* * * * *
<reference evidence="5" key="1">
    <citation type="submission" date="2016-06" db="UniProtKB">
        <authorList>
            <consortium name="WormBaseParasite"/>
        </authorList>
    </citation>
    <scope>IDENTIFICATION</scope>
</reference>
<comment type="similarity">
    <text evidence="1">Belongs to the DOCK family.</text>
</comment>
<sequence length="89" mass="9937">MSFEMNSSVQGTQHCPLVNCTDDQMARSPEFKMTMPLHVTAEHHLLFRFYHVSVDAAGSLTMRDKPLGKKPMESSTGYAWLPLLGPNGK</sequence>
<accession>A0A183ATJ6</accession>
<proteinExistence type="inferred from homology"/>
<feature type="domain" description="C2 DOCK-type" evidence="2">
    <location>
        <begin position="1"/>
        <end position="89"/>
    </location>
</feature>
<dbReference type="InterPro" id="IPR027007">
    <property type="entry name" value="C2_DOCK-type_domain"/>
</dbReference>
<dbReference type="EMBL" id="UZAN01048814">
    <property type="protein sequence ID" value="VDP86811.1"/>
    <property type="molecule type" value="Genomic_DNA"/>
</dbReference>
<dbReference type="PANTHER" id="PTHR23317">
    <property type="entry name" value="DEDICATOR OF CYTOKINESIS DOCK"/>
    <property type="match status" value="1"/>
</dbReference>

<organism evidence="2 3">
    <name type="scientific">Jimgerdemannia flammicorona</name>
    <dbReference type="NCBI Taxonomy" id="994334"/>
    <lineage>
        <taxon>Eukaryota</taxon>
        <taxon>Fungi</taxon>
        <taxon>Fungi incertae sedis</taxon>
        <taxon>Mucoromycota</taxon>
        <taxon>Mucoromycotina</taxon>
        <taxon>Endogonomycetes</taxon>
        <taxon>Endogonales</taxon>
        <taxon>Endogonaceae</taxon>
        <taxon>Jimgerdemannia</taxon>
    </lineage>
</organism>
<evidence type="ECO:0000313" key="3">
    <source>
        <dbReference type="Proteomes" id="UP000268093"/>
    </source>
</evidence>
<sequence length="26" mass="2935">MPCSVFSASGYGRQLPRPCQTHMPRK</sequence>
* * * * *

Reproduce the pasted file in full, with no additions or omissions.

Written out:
<reference evidence="5" key="1">
    <citation type="submission" date="2016-06" db="UniProtKB">
        <authorList>
            <consortium name="WormBaseParasite"/>
        </authorList>
    </citation>
    <scope>IDENTIFICATION</scope>
</reference>
<comment type="similarity">
    <text evidence="1">Belongs to the DOCK family.</text>
</comment>
<sequence length="89" mass="9937">MSFEMNSSVQGTQHCPLVNCTDDQMARSPEFKMTMPLHVTAEHHLLFRFYHVSVDAAGSLTMRDKPLGKKPMESSTGYAWLPLLGPNGK</sequence>
<accession>A0A183ATJ6</accession>
<proteinExistence type="inferred from homology"/>
<feature type="domain" description="C2 DOCK-type" evidence="2">
    <location>
        <begin position="1"/>
        <end position="89"/>
    </location>
</feature>
<dbReference type="InterPro" id="IPR027007">
    <property type="entry name" value="C2_DOCK-type_domain"/>
</dbReference>
<dbReference type="EMBL" id="UZAN01048814">
    <property type="protein sequence ID" value="VDP86811.1"/>
    <property type="molecule type" value="Genomic_DNA"/>
</dbReference>
<dbReference type="PANTHER" id="PTHR23317">
    <property type="entry name" value="DEDICATOR OF CYTOKINESIS DOCK"/>
    <property type="match status" value="1"/>
</dbReference>

<organism evidence="2 3">
    <name type="scientific">Jimgerdemannia flammicorona</name>
    <dbReference type="NCBI Taxonomy" id="994334"/>
    <lineage>
        <taxon>Eukaryota</taxon>
        <taxon>Fungi</taxon>
        <taxon>Fungi incertae sedis</taxon>
        <taxon>Mucoromycota</taxon>
        <taxon>Mucoromycotina</taxon>
        <taxon>Endogonomycetes</taxon>
        <taxon>Endogonales</taxon>
        <taxon>Endogonaceae</taxon>
        <taxon>Jimgerdemannia</taxon>
    </lineage>
</organism>
<evidence type="ECO:0000313" key="3">
    <source>
        <dbReference type="Proteomes" id="UP000268093"/>
    </source>
</evidence>
<sequence length="26" mass="2935">MPCSVFSASGYGRQLPRPCQTHMPRK</sequence>